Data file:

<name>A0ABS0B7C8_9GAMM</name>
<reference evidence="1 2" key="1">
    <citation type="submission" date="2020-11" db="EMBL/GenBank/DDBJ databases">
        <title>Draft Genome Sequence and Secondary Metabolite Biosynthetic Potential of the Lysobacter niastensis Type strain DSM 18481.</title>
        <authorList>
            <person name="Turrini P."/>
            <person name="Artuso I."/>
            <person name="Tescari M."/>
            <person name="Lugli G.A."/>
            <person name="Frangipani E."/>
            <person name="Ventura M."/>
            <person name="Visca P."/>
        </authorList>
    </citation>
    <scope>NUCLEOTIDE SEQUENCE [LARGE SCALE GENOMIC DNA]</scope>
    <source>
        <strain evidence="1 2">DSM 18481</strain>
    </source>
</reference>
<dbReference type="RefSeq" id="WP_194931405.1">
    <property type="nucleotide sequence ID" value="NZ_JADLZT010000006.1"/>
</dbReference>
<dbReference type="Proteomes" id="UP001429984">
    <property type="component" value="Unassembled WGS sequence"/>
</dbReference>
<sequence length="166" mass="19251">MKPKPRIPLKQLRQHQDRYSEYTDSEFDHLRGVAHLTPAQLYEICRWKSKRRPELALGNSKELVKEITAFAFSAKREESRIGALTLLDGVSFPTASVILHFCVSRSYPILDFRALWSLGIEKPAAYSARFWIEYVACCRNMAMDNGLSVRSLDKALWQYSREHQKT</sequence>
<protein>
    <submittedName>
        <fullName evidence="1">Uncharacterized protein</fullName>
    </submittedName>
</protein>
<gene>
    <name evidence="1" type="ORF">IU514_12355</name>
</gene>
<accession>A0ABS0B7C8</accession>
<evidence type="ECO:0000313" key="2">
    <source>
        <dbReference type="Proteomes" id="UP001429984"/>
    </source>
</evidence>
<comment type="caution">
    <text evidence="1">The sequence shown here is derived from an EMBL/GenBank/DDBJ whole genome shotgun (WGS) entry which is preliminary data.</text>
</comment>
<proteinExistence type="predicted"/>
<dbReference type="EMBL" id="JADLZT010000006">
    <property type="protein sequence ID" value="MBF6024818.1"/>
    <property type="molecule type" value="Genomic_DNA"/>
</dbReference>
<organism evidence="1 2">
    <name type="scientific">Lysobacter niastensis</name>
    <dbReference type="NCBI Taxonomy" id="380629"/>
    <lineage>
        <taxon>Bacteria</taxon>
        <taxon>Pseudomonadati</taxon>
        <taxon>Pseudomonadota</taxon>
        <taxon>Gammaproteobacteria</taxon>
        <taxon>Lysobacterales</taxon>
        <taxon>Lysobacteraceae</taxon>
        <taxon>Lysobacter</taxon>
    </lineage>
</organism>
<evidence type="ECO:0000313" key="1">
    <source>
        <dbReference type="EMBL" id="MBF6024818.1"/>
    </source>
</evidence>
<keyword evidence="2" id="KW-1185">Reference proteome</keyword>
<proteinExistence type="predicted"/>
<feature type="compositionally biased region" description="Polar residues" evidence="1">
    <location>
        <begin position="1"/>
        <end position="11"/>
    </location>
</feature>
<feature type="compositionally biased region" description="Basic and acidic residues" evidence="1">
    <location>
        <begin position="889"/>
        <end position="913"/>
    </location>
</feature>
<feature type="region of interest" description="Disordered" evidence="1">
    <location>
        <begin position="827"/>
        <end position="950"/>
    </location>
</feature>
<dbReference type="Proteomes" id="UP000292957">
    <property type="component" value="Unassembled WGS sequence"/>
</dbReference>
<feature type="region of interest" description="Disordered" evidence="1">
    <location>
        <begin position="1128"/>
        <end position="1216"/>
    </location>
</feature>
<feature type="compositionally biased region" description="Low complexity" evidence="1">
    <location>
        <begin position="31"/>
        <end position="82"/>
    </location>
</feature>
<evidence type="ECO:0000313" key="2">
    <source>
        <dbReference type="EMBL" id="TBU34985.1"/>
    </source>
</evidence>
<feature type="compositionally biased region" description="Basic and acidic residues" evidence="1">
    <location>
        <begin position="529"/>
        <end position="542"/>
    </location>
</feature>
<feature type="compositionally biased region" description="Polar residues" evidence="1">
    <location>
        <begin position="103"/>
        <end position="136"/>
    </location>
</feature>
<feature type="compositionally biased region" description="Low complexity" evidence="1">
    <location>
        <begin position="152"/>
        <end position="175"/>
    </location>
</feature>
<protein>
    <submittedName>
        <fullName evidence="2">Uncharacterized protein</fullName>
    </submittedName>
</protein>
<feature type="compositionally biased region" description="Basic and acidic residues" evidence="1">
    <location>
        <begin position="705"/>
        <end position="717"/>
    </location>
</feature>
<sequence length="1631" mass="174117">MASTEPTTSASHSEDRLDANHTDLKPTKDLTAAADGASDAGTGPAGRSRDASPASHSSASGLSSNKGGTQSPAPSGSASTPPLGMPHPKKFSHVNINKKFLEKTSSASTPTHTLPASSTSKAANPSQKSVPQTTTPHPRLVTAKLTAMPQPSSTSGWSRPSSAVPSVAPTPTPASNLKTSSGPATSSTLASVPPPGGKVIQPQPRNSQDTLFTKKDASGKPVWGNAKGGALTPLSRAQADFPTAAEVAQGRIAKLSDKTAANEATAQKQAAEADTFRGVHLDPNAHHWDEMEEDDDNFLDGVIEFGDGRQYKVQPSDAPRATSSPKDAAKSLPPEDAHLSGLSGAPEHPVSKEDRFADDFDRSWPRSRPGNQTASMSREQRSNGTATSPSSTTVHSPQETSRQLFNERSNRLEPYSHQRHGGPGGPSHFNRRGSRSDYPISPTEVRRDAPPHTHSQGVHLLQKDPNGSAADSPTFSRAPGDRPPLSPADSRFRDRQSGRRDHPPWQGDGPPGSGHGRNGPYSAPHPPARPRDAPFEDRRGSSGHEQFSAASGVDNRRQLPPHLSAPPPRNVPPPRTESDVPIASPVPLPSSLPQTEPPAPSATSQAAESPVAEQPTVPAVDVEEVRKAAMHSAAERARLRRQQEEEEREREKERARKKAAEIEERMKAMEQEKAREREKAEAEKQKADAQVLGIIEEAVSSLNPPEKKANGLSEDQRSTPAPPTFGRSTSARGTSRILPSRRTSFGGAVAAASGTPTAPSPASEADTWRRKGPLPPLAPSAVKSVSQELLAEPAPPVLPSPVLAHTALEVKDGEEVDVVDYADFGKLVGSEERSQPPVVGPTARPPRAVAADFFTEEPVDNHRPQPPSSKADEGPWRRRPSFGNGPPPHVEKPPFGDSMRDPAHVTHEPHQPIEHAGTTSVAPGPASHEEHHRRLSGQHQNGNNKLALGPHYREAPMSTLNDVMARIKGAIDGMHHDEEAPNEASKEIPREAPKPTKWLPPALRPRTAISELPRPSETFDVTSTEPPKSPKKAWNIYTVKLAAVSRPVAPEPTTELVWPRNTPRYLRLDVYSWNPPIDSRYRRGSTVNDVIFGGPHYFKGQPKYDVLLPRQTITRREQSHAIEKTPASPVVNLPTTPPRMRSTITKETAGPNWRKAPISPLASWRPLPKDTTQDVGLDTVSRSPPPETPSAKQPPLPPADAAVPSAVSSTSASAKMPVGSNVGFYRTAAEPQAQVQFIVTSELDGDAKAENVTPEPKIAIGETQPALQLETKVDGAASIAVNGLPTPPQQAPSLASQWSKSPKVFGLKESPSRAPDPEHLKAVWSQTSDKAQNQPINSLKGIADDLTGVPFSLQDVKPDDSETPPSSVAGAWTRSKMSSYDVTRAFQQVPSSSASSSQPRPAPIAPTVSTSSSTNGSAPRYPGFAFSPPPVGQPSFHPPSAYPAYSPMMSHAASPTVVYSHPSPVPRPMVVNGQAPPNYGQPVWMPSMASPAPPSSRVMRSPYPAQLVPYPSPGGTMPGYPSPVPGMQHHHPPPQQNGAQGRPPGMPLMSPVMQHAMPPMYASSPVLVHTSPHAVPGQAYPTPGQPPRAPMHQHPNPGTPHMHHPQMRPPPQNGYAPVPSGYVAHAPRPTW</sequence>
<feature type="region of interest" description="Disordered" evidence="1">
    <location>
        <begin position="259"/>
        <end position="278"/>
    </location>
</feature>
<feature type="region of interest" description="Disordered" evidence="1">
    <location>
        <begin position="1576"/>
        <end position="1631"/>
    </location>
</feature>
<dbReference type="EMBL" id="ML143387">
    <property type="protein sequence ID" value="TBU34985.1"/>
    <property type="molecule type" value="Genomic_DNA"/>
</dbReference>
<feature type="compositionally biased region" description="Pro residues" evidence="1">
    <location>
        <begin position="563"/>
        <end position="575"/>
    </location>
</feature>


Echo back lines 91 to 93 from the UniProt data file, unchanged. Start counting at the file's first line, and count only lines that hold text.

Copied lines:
    <location>
        <begin position="1128"/>
        <end position="1216"/>